The Art of Noise at Teotihuacan: The Conch Shell Motif in the Classic Period
Author(s): Megan Leight
Teotihuacan was a major cosmopolitan city located in the Basin of Mexico during the Classic Period (100-700 CE). The artwork has long fascinated but bewildered scholars, and despite the emulation of Teotihuacan’s recognizable artistic styles across Mesoamerica, we still understand relatively little about their artistic styles today. This paper aims to examine the conch shell motif from artwork at Teotihuacan, particularly visible in extant mural paintings. It will focus on investigating the appearance of conch shells, conches used as trumpet devices, and cache burials of carved conches. Many scholars have proposed the conch is most related to noise, the wind, and the underworld. In particular, scholars link Teotihuacan’s Quetzalcoatl using a conch shell as a sounding device to best Mictlantecuhtli in the underworld and the American Southwest’s Zuni culture’s feathered serpent named Kolowiki, which was summoned by the conch shell trumpet. In these cases, there are strong ties to the underworld and emergence myths. In order to better understand these historically proposed relationships, this study will explore the conch shell as an isolated theme in Teotihuacan art.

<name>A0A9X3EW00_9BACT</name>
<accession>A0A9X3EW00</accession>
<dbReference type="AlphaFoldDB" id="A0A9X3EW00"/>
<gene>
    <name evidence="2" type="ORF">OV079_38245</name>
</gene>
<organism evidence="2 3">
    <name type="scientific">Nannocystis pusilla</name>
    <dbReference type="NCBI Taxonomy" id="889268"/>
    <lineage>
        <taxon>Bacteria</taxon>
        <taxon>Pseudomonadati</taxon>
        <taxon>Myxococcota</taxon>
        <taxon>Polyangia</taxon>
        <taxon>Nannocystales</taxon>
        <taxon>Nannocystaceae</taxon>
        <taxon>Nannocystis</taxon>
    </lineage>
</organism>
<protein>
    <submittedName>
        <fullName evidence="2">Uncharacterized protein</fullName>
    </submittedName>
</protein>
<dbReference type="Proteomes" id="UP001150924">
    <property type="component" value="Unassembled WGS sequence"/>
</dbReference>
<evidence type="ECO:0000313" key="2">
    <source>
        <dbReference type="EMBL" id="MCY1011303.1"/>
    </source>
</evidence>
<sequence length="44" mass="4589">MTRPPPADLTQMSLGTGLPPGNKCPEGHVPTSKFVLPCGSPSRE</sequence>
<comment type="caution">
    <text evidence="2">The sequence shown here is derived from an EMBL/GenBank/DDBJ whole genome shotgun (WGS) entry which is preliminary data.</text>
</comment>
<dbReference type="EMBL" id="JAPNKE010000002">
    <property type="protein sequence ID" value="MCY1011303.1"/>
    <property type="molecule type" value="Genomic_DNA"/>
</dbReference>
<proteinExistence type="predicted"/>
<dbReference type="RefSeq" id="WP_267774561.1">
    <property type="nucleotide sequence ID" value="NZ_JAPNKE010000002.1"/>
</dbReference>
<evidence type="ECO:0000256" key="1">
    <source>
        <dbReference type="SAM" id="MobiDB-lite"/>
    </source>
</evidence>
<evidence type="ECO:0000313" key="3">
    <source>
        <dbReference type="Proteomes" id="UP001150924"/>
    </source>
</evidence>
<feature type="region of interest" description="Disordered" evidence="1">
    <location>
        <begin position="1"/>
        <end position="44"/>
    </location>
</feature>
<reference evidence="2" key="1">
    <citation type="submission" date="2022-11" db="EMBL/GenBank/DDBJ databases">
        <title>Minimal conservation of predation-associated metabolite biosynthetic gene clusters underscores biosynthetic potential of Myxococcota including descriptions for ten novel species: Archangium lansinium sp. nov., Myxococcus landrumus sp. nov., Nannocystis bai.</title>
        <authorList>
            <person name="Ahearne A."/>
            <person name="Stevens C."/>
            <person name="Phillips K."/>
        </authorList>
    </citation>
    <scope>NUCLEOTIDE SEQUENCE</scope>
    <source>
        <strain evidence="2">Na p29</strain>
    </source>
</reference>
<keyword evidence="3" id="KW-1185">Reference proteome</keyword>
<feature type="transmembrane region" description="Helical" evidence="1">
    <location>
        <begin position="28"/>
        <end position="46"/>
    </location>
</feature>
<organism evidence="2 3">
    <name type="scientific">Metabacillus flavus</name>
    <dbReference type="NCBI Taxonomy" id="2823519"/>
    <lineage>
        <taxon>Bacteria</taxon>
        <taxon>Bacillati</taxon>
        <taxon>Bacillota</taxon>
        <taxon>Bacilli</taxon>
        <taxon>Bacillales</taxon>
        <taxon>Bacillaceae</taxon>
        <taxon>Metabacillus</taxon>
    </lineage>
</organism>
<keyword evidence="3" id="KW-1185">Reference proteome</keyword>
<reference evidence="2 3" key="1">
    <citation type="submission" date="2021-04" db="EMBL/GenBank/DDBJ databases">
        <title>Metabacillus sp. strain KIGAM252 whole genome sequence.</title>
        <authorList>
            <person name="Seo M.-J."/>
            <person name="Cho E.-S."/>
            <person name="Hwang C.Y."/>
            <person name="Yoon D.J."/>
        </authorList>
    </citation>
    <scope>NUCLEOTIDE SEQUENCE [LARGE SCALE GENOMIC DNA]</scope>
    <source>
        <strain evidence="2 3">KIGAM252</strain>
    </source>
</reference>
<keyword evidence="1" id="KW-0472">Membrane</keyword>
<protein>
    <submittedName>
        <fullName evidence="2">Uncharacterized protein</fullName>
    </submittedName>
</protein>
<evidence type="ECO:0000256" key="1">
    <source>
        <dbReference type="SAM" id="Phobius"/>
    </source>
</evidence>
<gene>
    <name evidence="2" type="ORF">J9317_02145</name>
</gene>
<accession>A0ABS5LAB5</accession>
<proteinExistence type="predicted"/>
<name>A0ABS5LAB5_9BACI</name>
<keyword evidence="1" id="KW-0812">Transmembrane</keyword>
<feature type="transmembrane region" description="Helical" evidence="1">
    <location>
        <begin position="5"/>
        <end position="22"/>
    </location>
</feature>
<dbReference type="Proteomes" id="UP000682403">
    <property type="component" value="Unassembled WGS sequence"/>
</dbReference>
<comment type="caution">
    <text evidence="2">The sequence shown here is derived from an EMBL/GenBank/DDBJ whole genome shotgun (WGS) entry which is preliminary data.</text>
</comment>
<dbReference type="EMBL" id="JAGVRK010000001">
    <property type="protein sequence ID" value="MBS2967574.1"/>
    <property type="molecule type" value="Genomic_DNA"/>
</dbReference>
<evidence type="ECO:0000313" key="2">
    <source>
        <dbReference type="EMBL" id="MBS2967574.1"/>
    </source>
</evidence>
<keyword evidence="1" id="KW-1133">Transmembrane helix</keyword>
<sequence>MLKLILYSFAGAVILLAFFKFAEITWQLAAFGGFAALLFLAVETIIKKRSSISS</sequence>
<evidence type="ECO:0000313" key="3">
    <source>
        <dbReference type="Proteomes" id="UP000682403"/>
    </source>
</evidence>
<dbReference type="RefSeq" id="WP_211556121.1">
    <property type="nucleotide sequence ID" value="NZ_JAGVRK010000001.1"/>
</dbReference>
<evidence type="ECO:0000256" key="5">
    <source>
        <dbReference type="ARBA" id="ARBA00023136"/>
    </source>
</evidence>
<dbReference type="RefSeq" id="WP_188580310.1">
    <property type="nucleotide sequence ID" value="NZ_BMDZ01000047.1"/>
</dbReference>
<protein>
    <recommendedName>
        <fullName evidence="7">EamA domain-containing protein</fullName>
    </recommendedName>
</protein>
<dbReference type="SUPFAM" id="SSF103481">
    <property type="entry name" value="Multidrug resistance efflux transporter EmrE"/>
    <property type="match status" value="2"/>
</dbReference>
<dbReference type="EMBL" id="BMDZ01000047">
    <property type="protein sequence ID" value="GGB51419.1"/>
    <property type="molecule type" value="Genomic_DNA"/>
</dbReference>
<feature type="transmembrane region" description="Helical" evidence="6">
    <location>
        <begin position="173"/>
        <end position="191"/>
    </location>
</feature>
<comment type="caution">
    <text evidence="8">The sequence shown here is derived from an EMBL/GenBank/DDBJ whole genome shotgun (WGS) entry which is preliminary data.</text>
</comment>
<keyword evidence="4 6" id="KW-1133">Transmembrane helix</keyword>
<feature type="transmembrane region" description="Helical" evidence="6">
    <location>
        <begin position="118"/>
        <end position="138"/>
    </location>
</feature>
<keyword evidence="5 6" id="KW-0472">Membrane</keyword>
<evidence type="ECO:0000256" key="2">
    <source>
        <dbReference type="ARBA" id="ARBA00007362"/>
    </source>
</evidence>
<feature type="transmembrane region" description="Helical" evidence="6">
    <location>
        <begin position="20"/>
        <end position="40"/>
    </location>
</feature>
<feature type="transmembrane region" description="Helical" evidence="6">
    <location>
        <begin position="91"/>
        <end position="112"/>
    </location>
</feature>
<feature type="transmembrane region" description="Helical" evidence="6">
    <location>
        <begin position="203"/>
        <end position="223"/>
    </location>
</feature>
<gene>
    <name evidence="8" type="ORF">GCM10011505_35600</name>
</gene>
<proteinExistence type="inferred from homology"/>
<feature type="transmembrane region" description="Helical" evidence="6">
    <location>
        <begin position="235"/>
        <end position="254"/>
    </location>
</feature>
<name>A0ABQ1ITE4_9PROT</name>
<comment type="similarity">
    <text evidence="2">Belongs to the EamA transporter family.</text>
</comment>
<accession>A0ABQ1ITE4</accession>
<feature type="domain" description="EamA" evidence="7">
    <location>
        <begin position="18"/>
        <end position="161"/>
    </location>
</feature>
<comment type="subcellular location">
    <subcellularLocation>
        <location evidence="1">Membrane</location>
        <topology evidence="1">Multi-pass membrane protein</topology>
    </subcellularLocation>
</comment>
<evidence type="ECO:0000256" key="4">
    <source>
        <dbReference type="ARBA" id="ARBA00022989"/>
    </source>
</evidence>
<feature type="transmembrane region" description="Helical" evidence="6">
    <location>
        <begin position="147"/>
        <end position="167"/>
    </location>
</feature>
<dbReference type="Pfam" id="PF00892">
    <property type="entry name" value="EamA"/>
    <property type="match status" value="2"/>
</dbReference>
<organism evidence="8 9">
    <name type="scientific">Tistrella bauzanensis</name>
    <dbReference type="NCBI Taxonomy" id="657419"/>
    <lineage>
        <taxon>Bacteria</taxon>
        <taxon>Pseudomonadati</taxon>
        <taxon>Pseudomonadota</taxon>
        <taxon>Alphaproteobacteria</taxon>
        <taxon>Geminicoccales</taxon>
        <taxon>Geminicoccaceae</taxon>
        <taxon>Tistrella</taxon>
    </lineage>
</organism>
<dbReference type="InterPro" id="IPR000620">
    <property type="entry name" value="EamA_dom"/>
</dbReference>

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The Art of Noise at Teotihuacan: The Conch Shell Motif in the Classic Period. Megan Leight. Presented at The 80th Annual Meeting of the Society for American Archaeology, San Francisco, California. 2015 ( tDAR id: 398394)
min long: -107.271; min lat: 12.383 ; max long: -86.353; max lat: 23.08 ;